In this week’s article, “Curriculum Theory and Practice,” writer, Smith, delves into analysis of curriculum in general, as well as the ways in which curriculum has come to be, and in what ways it influences a student’s overall education experience. Specifically, Smith discusses the theory of Ralph W. Tyler. Tyler’s rationale is based on a series of four questions, from which he further develops his focus on forming behavioural objectives in students. Tyler states, “[s]ince the real purpose of education is not to have the instructor perform certain activities but to bring about significant changes in the students’ pattern of behaviour, it becomes important to recognize that any statements of objectives of the school should be a statement of changes to take place in the
students” (Tyler 1949: 44). Therefore, he believes that emphasis is placed on the future of the students, and the need to reform the future generation into exactly what is required of them. His ideas particularly center around a “rational, orderly, systemic process that can be implemented across all subjects” (lecture).

In my past as an elementary, high school, and finally, university student, I have witnessed the Tyler rationale firsthand through the ways in which a typical class was run. Tyler’s first point of the rationale that poses the question, “what educational purposes should the school seek to attain?” (Smith 4) could refer to the aims and objectives that are currently laid out in the Saskatchewan curriculum. All of my classes were based around the central ideas that had been pre-determined and recognized as essential to my overall learning. Furthermore, Tyler’s fourth point that asks “how can we determine whether these purposes are being attained?” (Smith 4) has become the bane of my existence when it comes to education. In modern day schooling, these purposes are determined as being attained through the use of standardized testing, and tests the individual students on their ability to memorize.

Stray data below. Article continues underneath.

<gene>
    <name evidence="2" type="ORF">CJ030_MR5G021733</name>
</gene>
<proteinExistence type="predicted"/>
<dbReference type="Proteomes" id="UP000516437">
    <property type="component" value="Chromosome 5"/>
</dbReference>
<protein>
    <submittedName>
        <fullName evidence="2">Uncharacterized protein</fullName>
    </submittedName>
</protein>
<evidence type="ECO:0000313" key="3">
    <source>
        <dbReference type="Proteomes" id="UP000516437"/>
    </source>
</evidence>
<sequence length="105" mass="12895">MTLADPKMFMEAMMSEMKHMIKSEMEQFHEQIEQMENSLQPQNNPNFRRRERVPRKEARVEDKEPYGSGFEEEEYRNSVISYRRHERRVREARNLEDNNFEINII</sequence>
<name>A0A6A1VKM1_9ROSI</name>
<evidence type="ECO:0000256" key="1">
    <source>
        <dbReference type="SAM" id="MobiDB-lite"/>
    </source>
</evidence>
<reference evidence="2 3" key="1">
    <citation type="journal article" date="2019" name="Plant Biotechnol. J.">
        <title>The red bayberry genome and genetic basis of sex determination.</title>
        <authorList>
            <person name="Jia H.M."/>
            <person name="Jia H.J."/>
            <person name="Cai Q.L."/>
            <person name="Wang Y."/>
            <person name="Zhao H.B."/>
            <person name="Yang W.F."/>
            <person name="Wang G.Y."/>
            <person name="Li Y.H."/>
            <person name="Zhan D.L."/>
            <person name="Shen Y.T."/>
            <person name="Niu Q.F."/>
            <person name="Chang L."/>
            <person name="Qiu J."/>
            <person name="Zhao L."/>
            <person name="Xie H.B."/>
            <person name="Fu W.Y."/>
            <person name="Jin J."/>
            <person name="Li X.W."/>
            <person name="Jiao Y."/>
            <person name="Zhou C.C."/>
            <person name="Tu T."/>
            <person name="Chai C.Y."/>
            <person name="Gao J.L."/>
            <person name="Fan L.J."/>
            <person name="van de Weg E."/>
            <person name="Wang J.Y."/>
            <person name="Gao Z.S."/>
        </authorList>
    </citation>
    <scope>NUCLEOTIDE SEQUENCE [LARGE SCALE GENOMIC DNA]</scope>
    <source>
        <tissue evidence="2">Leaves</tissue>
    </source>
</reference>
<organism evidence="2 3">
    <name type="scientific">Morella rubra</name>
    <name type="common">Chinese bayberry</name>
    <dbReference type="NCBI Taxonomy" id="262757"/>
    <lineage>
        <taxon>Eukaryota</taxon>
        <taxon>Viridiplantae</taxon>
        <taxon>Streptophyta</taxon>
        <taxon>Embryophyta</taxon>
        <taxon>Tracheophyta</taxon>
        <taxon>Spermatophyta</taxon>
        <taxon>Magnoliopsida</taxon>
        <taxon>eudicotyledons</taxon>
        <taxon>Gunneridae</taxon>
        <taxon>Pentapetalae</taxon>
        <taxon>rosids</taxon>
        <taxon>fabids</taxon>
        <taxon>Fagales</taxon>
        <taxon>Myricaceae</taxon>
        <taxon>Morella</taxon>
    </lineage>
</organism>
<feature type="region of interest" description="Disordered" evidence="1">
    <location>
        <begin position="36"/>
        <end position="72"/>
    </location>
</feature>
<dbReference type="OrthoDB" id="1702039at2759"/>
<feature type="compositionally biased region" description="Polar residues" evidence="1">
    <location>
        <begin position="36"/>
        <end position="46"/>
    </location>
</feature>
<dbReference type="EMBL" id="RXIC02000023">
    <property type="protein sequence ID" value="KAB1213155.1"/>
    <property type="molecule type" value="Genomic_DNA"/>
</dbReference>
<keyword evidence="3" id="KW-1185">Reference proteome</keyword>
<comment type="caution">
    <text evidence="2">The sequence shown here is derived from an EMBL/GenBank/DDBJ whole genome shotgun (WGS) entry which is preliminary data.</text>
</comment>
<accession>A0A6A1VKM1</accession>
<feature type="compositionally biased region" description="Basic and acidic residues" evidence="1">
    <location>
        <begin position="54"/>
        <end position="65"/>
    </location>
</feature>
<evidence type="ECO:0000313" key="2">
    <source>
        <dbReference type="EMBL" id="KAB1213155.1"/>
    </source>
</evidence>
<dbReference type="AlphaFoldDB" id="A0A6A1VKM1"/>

Despite the popularity at the time, there are major limitations to the Tyler rationale. Specifically, the theory eliminates all opportunity for creativity, activist minds and even free thought. By expecting every student to behave in the same way, learn in the same way and therefore “turn out” the same way following graduation, Tyler’s rationale ensures the failure of many, and limits ways in which students may express themselves, and recognize their own truths regarding their learning. This style of education merely trains students to effectively memorize unnecessary information, and in the long run, this knowledge will not remain embedded in their brains. This rationale also does not allow for the success of a variety of students, with varying abilities, and learning styles. For those students who are not as successful with memorization, school is nearly impossible and this system ensures their failure.

Some potential benefits to the Tyler rationale include what Tyler believes to be “value neutral” that can rise above context, allowing every student the same opportunities. However, he does not consider that not all students are going to come into the school system with the same background knowledge, the same “common sense,” or even the same understanding of how the world works. Tyler’s rationale may also benefit those who work well in a neutral and equal environment, or who thrive with memorization, and enjoy testing as a way to show their gained knowledge. The rationale also makes further work on our current curriculum possible. By recognizing what has not worked the best in the past, perhaps we can learn how to create a more effective, fair and successful curriculum for generations of students to come.